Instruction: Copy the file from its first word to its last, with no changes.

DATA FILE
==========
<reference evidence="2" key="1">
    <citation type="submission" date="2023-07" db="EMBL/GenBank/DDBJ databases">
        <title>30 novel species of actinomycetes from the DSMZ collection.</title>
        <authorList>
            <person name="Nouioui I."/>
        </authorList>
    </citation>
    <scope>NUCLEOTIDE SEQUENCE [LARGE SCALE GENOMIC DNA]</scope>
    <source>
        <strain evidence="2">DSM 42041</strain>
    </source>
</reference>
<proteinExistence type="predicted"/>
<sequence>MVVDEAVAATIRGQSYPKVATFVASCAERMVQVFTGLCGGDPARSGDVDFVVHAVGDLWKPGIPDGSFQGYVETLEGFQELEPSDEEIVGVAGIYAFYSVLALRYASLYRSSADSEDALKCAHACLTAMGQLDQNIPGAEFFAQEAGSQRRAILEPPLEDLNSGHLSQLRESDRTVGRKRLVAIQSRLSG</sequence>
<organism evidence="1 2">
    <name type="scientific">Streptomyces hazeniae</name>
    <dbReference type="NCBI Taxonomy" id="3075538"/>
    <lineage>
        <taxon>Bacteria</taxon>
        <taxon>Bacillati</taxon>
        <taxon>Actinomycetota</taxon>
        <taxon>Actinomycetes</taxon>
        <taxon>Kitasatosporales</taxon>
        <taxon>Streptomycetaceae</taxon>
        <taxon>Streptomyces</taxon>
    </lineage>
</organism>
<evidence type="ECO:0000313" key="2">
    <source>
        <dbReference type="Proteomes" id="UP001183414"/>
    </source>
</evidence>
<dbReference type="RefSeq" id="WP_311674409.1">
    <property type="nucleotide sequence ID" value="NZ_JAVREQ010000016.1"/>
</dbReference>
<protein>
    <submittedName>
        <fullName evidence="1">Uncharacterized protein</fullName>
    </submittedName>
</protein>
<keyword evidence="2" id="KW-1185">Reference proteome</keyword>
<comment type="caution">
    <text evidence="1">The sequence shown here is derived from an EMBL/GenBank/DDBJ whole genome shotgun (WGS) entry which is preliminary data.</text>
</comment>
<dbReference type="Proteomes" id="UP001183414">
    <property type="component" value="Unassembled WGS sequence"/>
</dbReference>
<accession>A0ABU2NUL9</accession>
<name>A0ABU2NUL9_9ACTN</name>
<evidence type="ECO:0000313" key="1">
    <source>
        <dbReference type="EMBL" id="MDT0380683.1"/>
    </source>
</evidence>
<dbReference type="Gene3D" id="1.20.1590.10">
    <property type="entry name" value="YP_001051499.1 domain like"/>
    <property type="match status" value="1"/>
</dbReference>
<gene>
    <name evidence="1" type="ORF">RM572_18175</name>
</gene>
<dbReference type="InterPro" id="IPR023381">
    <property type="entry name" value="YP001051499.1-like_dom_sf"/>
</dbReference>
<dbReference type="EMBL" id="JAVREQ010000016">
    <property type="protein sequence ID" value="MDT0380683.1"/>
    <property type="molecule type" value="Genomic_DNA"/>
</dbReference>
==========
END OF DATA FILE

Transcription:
<reference evidence="2" key="1">
    <citation type="submission" date="2023-07" db="EMBL/GenBank/DDBJ databases">
        <title>30 novel species of actinomycetes from the DSMZ collection.</title>
        <authorList>
            <person name="Nouioui I."/>
        </authorList>
    </citation>
    <scope>NUCLEOTIDE SEQUENCE [LARGE SCALE GENOMIC DNA]</scope>
    <source>
        <strain evidence="2">DSM 42041</strain>
    </source>
</reference>
<proteinExistence type="predicted"/>
<sequence>MVVDEAVAATIRGQSYPKVATFVASCAERMVQVFTGLCGGDPARSGDVDFVVHAVGDLWKPGIPDGSFQGYVETLEGFQELEPSDEEIVGVAGIYAFYSVLALRYASLYRSSADSEDALKCAHACLTAMGQLDQNIPGAEFFAQEAGSQRRAILEPPLEDLNSGHLSQLRESDRTVGRKRLVAIQSRLSG</sequence>
<organism evidence="1 2">
    <name type="scientific">Streptomyces hazeniae</name>
    <dbReference type="NCBI Taxonomy" id="3075538"/>
    <lineage>
        <taxon>Bacteria</taxon>
        <taxon>Bacillati</taxon>
        <taxon>Actinomycetota</taxon>
        <taxon>Actinomycetes</taxon>
        <taxon>Kitasatosporales</taxon>
        <taxon>Streptomycetaceae</taxon>
        <taxon>Streptomyces</taxon>
    </lineage>
</organism>
<evidence type="ECO:0000313" key="2">
    <source>
        <dbReference type="Proteomes" id="UP001183414"/>
    </source>
</evidence>
<dbReference type="RefSeq" id="WP_311674409.1">
    <property type="nucleotide sequence ID" value="NZ_JAVREQ010000016.1"/>
</dbReference>
<protein>
    <submittedName>
        <fullName evidence="1">Uncharacterized protein</fullName>
    </submittedName>
</protein>
<keyword evidence="2" id="KW-1185">Reference proteome</keyword>
<comment type="caution">
    <text evidence="1">The sequence shown here is derived from an EMBL/GenBank/DDBJ whole genome shotgun (WGS) entry which is preliminary data.</text>
</comment>
<dbReference type="Proteomes" id="UP001183414">
    <property type="component" value="Unassembled WGS sequence"/>
</dbReference>
<accession>A0ABU2NUL9</accession>
<name>A0ABU2NUL9_9ACTN</name>
<evidence type="ECO:0000313" key="1">
    <source>
        <dbReference type="EMBL" id="MDT0380683.1"/>
    </source>
</evidence>
<dbReference type="Gene3D" id="1.20.1590.10">
    <property type="entry name" value="YP_001051499.1 domain like"/>
    <property type="match status" value="1"/>
</dbReference>
<gene>
    <name evidence="1" type="ORF">RM572_18175</name>
</gene>
<dbReference type="InterPro" id="IPR023381">
    <property type="entry name" value="YP001051499.1-like_dom_sf"/>
</dbReference>
<dbReference type="EMBL" id="JAVREQ010000016">
    <property type="protein sequence ID" value="MDT0380683.1"/>
    <property type="molecule type" value="Genomic_DNA"/>
</dbReference>